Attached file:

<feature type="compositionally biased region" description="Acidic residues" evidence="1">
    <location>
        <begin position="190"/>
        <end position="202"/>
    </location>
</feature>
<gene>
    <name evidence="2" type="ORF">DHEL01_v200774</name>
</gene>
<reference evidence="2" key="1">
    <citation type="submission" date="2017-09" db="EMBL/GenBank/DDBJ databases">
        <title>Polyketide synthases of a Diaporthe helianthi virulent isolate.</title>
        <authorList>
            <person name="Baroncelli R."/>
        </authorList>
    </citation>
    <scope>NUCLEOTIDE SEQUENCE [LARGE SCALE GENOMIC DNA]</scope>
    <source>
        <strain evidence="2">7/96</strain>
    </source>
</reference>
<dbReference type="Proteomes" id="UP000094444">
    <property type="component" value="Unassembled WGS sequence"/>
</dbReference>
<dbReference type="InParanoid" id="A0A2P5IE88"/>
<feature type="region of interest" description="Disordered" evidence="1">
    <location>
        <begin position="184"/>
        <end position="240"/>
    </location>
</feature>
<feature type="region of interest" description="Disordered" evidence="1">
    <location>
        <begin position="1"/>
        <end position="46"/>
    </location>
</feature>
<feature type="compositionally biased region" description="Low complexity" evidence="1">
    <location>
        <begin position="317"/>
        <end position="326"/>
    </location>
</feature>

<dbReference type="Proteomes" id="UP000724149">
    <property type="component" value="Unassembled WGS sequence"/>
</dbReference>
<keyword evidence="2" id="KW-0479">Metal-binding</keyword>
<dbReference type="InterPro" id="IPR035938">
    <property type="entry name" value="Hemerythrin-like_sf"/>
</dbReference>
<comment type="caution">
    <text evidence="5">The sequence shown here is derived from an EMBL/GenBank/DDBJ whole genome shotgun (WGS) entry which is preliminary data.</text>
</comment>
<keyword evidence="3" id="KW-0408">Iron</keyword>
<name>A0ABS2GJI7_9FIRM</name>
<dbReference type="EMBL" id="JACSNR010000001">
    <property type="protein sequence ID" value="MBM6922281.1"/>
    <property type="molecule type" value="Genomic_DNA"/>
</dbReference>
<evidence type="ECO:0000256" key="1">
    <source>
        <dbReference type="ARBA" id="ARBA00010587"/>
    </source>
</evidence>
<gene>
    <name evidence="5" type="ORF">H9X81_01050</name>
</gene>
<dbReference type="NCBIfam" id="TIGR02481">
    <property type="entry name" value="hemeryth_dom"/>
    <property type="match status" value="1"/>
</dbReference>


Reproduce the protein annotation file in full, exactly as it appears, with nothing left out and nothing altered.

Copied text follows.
<feature type="compositionally biased region" description="Acidic residues" evidence="1">
    <location>
        <begin position="190"/>
        <end position="202"/>
    </location>
</feature>
<gene>
    <name evidence="2" type="ORF">DHEL01_v200774</name>
</gene>
<reference evidence="2" key="1">
    <citation type="submission" date="2017-09" db="EMBL/GenBank/DDBJ databases">
        <title>Polyketide synthases of a Diaporthe helianthi virulent isolate.</title>
        <authorList>
            <person name="Baroncelli R."/>
        </authorList>
    </citation>
    <scope>NUCLEOTIDE SEQUENCE [LARGE SCALE GENOMIC DNA]</scope>
    <source>
        <strain evidence="2">7/96</strain>
    </source>
</reference>
<dbReference type="Proteomes" id="UP000094444">
    <property type="component" value="Unassembled WGS sequence"/>
</dbReference>
<dbReference type="InParanoid" id="A0A2P5IE88"/>
<feature type="region of interest" description="Disordered" evidence="1">
    <location>
        <begin position="184"/>
        <end position="240"/>
    </location>
</feature>
<feature type="region of interest" description="Disordered" evidence="1">
    <location>
        <begin position="1"/>
        <end position="46"/>
    </location>
</feature>
<feature type="compositionally biased region" description="Low complexity" evidence="1">
    <location>
        <begin position="317"/>
        <end position="326"/>
    </location>
</feature>

<dbReference type="Proteomes" id="UP000724149">
    <property type="component" value="Unassembled WGS sequence"/>
</dbReference>
<keyword evidence="2" id="KW-0479">Metal-binding</keyword>
<dbReference type="InterPro" id="IPR035938">
    <property type="entry name" value="Hemerythrin-like_sf"/>
</dbReference>
<comment type="caution">
    <text evidence="5">The sequence shown here is derived from an EMBL/GenBank/DDBJ whole genome shotgun (WGS) entry which is preliminary data.</text>
</comment>
<keyword evidence="3" id="KW-0408">Iron</keyword>
<name>A0ABS2GJI7_9FIRM</name>
<dbReference type="EMBL" id="JACSNR010000001">
    <property type="protein sequence ID" value="MBM6922281.1"/>
    <property type="molecule type" value="Genomic_DNA"/>
</dbReference>
<evidence type="ECO:0000256" key="1">
    <source>
        <dbReference type="ARBA" id="ARBA00010587"/>
    </source>
</evidence>
<gene>
    <name evidence="5" type="ORF">H9X81_01050</name>
</gene>
<dbReference type="NCBIfam" id="TIGR02481">
    <property type="entry name" value="hemeryth_dom"/>
    <property type="match status" value="1"/>
</dbReference>